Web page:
My reading goal of the year was 30 books, but at that time I didn’t know there’d be a pandemic. Today, a day in June, I’m proudly announcing that I’m working on my 30th book, So you want to talk about race written by Ijeoma Oluo. I was supposed to read this for work a while back, but at that time I was frustrated of all the conversations about racism that associates with no real-time change.
Now, with what’s going on the world, I believe the future will be different. I read the book because I believe conversations about race should not stop happening. If it doesn’t, I better educate myself.
At 3AM last night, I read about “check [my] privileges”. What is privilege you ask?
Privilege, in social justice context, is an advantage or a set of advantages that you have that others do not.Ijeoma Oluo
Privileges are not due completely to my efforts, and they can be attributed to social groups while can also be based on race, physical ability, gender, or class. When I think about it, I agree that I have privileges that I didn’t fully earn, but they give me huge advantages in life.
Here’s what I think are my privileges. I am raised in a big city, an area with higher quality of life than most others in my country. I am raised in a stable home environment by college-educated parents who have taught me the importance of education. I was supported to buy books and got books as gifts. My parents funded my education, even abroad, and growing up I have food on the table 3 meals a day. I am heterosexual, neuro-typical, and able-bodied. I am an Asian, belonging to a race that in today’s society is put higher than many others, and I am Kinh, a group of people that dominates Vietnam, with “power”. I am fluent in two languages, one of which is an official language in most parts of the world. I work at the school, not at an off-campus place that forces me to overwork and be underpaid.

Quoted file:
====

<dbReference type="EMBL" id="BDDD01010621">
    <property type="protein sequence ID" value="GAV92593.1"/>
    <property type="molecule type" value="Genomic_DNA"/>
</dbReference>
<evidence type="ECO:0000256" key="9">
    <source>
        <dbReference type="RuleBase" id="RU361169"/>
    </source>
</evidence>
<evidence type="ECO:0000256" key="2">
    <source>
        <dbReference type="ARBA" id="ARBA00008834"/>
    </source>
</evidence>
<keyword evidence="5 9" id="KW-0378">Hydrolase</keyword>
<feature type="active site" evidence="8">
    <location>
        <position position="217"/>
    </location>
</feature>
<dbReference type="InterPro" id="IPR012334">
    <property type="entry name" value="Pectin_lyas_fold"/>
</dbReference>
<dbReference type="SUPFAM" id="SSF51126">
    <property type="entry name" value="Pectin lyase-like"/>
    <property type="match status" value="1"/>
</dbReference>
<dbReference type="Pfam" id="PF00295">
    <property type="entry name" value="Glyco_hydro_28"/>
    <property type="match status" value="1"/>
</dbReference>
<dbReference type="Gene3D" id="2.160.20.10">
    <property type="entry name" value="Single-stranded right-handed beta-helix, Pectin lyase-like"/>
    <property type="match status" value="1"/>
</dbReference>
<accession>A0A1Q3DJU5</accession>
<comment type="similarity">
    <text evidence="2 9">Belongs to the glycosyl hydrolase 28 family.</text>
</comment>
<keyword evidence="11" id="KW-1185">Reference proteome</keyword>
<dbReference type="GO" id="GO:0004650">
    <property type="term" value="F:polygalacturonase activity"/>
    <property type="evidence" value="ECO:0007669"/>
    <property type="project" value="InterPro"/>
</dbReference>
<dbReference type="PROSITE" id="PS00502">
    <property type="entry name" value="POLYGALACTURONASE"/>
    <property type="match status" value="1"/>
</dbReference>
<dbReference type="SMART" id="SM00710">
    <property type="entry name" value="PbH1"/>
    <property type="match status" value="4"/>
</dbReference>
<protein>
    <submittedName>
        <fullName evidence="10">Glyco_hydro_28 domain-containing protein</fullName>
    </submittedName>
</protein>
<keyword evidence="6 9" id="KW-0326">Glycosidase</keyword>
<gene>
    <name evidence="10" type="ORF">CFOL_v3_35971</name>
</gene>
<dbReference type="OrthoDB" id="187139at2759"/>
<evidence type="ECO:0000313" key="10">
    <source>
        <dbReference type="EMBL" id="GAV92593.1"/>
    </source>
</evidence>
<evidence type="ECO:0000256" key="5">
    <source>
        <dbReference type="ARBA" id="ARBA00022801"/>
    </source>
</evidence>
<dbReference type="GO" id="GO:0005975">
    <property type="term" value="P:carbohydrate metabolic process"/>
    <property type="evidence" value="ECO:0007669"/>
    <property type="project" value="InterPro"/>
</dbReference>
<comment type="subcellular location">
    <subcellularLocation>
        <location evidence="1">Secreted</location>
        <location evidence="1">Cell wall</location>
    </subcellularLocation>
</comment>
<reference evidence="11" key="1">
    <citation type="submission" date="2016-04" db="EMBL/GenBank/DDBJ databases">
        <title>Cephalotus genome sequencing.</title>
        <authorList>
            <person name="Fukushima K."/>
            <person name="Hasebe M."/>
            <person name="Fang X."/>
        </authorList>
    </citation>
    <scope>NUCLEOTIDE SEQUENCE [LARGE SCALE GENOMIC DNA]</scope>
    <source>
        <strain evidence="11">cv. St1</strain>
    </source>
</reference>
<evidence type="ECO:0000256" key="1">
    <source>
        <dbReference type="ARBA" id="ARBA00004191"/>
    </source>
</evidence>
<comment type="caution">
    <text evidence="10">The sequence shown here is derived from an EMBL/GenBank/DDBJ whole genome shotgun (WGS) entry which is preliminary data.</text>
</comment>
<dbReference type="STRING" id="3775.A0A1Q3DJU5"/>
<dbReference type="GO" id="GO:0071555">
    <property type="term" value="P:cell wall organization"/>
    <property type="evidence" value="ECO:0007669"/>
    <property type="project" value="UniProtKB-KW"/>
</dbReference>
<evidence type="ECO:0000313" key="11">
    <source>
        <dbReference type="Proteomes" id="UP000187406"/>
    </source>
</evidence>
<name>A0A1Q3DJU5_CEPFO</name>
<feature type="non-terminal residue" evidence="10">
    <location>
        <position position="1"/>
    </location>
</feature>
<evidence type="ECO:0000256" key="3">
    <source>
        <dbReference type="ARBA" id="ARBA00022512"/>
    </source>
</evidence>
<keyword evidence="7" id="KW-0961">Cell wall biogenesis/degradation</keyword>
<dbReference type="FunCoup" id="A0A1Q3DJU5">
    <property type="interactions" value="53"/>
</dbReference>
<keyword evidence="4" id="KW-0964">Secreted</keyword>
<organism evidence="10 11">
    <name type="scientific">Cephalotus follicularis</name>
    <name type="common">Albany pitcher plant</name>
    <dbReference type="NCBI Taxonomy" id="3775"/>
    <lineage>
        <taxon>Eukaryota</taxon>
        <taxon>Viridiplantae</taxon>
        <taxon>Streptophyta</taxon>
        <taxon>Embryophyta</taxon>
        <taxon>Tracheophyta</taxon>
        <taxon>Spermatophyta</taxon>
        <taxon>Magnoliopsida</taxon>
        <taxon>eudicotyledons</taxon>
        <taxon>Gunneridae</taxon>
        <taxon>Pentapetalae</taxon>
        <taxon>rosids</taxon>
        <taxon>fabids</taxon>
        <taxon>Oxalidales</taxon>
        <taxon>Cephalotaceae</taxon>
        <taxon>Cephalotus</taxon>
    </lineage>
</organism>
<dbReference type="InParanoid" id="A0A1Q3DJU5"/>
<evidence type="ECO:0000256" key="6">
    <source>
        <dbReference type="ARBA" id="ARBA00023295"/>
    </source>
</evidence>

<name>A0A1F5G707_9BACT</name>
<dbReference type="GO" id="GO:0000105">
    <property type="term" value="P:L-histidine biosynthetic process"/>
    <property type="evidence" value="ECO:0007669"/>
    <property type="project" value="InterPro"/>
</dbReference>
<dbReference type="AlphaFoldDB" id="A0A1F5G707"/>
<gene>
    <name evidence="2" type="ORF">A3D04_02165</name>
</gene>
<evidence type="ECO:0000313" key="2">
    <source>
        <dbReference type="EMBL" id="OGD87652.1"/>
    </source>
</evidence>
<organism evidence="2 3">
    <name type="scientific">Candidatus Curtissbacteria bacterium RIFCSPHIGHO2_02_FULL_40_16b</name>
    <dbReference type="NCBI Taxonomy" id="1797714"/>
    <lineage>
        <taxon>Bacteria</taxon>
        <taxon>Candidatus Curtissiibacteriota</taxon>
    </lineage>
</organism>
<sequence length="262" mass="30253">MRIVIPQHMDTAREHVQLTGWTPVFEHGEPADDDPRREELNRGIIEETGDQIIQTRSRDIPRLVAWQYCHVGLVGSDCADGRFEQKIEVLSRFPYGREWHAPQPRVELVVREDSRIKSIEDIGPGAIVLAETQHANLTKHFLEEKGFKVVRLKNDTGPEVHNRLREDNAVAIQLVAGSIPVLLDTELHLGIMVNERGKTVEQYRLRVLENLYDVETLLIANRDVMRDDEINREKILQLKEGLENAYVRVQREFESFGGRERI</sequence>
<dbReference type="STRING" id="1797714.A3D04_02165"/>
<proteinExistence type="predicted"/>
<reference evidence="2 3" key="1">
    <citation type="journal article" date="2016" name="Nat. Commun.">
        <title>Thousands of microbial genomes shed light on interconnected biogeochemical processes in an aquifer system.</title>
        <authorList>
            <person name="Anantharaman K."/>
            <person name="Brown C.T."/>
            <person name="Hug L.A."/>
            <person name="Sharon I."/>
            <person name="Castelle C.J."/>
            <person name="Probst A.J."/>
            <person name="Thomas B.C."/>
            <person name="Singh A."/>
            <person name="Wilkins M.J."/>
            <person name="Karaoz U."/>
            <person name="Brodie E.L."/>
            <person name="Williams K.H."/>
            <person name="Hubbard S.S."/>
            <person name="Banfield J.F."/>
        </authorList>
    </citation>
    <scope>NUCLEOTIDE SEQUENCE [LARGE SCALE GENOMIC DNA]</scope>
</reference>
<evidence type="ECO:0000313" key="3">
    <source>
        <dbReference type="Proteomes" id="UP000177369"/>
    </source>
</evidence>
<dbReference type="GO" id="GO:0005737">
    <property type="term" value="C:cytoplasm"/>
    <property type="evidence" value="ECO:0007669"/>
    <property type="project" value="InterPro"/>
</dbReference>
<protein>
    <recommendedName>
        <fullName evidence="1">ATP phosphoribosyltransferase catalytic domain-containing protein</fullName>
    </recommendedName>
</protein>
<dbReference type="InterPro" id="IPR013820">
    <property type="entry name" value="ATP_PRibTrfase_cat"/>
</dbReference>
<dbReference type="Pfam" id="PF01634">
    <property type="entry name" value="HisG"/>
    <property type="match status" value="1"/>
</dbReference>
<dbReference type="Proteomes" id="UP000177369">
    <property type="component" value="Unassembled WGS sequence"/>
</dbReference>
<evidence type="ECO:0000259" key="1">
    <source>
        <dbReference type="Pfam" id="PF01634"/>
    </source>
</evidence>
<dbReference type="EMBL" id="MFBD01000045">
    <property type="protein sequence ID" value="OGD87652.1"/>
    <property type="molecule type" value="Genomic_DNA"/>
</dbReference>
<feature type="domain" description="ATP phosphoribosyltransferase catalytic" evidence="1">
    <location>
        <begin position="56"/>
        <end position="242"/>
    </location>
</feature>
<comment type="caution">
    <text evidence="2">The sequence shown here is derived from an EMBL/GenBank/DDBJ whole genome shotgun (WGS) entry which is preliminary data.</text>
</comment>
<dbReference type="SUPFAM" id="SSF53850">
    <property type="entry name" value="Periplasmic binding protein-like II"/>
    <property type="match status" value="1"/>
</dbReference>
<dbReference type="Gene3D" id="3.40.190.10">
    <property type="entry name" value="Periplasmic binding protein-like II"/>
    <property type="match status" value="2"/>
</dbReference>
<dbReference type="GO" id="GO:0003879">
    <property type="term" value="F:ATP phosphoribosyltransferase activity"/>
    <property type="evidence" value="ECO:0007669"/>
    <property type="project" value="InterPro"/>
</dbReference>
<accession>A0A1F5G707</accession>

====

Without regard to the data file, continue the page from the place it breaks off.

With those privileges, I feel comfortable in certain environments. And that comfortability transforms into confidence in my behavior. These advantages contribute to my opinions and actions on topics such as education and healthcare. Failing to check my privileges, I believe, leads to ignorance of what others need and to actions that can be harming others.
I advocate for women or for equal opportunities in STEM, but failing to check my privileges, I would leave out queer woman, the black and latinx, the disabled and deprived. I would ramble on about self-discipline and courage and mental strength to people with mental illness who struggle on the daily basis.
As Oluo has said, I would screw up. I would walk out of a lot of conversations about race with frustration and disappointment, and perhaps a dozen more negative and unproductive feelings that make me think I’m hopeless. But I am learning, and I think this exercise to check my privileges is really helpful. Acknowledging my advantages, I believe, will lead me in conversations about race with respect and care.
The possibilities of where you can leverage your privilege to make real, measurable change toward a better world are endless. Every day you are given opportunities to make the world better, by making yourself a little uncomfortable and asking, “who doesn’t have this same freedom or opportunity that I’m enjoying now?” These daily interactions are how systems of oppression are maintained, but with awareness, they can be how we tear those systems down.Ijeoma Oluo
And now, it’s your turn. What are the privileges that you have that put you in higher position that others? How can you leverage those privileges to make the world a better place?